The Last Flight
Claire Cook lives a glamorous life in Manhattan with her handsome husband, Rory, beloved son of a political dynasty. They reside in an old-money townhouse with a staff catering to their every need. But the façade is quickly peeled back in Julie Clark's engrossing thriller, The Last Flight, to reveal Rory as a manipulative abuser behind closed gilded doors. Rory orchestrates Claire's every move, scheduling her days down to the minute and tracking her whereabouts with her phone. If she goes public with abuse accusations against her outwardly charming husband, her life would transform from a faux fairy tale into a worse nightmare. Her only choice is to disappear.
With help from a friend she has kept hidden from Rory, Claire starts squirreling away cash and obtains a new identity. Then her perfect opportunity to vanish comes along: she is scheduled for an appearance without Rory at an event in Detroit. She can just fly there and never return.
But disappearing from one's life isn't that easy.
On the morning of her flight to Detroit, Rory thwarts her plans, leaving her at JFK airport booked on a flight to Puerto Rico instead, without her cash and fake ID. Just when she believes all hope for escape is lost, Claire meets a stranger with a tale to tell.
Eva recently lost her husband to cancer, but she helped end his pain when she could no longer endure his suffering. Now authorities are waiting for her back home in California with questions, and she really doesn't want to get on her flight.
In an impulsive heartbeat, Claire realizes Eva is literally her ticket out, and suggests the two women trade boarding passes. They already went through security, and records would show them boarding their intended flights. They would elude anyone waiting for them at their destinations, and could drop off the grid from there. After they exchange outer clothing, bags and phones, the switch is on.
Claire lands safely in Oakland, then learns that while she was airborne, the flight to Puerto Rico crashed into the ocean. With her name on the flight manifest, the media plasters Claire's face everywhere and she's forced to take refuge at Eva's house until the frenzy dies down. There, she discovers Eva told her nothing but lies, and Claire starts to wonder if Eva ever boarded the doomed flight.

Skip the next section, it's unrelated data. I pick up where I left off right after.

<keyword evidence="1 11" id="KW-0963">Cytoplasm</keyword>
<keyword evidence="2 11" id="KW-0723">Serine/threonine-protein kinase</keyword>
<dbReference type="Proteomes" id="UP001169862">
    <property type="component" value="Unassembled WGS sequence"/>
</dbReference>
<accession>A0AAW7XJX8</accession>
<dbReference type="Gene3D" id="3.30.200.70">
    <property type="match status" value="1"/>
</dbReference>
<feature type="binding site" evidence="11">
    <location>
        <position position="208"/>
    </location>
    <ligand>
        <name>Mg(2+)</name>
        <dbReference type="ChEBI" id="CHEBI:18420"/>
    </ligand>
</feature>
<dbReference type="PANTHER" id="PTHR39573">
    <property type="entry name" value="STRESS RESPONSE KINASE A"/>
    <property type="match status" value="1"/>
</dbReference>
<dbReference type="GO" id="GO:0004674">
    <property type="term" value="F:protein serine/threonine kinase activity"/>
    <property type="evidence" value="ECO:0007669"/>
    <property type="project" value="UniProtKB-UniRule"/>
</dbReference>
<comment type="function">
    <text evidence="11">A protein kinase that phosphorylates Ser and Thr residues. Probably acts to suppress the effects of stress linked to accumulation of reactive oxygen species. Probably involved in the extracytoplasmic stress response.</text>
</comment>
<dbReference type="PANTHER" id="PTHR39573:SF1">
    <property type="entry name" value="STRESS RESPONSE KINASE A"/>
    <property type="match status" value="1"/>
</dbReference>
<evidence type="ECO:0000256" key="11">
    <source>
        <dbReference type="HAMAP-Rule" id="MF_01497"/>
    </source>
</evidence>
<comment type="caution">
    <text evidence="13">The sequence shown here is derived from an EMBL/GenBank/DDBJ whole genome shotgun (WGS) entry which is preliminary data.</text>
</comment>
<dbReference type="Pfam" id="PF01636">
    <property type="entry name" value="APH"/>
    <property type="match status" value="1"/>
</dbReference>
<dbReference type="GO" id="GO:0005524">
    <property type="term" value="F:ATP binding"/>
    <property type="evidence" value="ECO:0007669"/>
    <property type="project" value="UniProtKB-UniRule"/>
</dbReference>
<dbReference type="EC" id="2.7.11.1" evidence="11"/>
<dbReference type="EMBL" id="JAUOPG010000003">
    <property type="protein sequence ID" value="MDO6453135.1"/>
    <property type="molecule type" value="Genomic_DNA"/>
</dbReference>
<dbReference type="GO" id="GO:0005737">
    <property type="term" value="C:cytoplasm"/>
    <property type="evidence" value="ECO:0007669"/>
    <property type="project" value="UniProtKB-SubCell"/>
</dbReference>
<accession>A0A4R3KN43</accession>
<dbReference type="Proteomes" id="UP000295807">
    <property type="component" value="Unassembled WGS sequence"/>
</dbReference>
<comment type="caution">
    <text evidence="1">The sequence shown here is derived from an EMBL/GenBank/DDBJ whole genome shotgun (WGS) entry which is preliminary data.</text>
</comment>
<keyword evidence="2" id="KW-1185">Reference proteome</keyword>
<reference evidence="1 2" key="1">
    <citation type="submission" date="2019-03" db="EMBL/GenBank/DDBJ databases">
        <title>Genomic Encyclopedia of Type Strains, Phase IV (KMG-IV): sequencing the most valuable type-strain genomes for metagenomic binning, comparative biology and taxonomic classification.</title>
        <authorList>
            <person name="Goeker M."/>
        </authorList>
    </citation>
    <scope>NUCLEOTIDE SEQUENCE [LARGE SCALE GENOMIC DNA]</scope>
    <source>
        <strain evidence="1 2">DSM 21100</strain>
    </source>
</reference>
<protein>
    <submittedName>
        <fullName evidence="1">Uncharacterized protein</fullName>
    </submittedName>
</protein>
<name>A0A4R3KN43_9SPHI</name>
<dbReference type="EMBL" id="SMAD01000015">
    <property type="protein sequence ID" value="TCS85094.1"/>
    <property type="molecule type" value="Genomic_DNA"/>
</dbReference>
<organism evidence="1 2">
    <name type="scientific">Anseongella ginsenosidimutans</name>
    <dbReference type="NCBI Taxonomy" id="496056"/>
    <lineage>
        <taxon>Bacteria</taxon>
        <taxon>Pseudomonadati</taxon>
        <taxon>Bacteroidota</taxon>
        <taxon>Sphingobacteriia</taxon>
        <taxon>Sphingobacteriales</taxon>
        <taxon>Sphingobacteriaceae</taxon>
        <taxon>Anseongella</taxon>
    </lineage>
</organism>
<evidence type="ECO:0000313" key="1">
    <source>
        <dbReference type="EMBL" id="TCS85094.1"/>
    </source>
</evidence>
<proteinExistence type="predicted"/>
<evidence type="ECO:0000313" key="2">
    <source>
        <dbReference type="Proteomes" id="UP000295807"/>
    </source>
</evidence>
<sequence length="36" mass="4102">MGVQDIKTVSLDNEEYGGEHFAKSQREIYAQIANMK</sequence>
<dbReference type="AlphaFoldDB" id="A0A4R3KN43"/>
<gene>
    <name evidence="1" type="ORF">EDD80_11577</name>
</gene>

Julie Clark puts these two multifaceted women in desperate situations and continuously ramps up the heat. Eva's chapters are told in past tense, showing how she arrived at the turning point in her life, while Claire's story unfolds in the present. Readers will race through the pages to learn Eva's fate and what will happen to Claire, who finds herself in a situation even more dangerous than her own after taking Eva's place. A man seems to be stalking Claire, and why is there a locked door in Eva's house?
The brisk pace and criminal elements make The Last Flight a thriller, but it's also an affecting exploration of friendship and loneliness, and the search for one's place in the world. Claire and Eva are not heroic or badass; they are everywomen who must rely on their own smarts and resiliency to save themselves. Readers don't have to agree with the choices Claire and Eva make to understand the women are driven by survival, and a determination to not give up when life deals them lousy cards.
Neither has much of a support system, and both feel isolated even around people. Though Claire is married with a full-time staff, no one seems to truly know her. When she meets a woman in Oakland who shows her the type of kindness that's been elusive for her, Claire's ache is palpable as she realizes she can't fully accept the woman's friendship because one day soon she would leave the woman behind.
Readers learn that Eva had also endured loneliness for years, before encountering a neighbor who exuded the maternal warmth she'd long craved. She could never let herself get close to the older woman, however, due to Eva's line of work--the illicit activity behind her own closed doors: "something shifted inside of her, something shiny and vulnerable and dangerous rose close to the surface, breaking through her hard exterior. And Eva knew, without a doubt, that being loved by Liz was more terrifying than anything she'd ever done, because she knew she wouldn't always have her."
But during the brief airport exchange with Claire, the two strangers recognize each other's most intimate self. It's as if each woman hands over not only her possessions but a small piece of her soul, to someone who knows that sometimes the most important flight one can take is a leap of faith. And after the women part ways, their impact on each other lingers, as will The Last Flight in readers' minds. --Elyse Dinh-McCrillis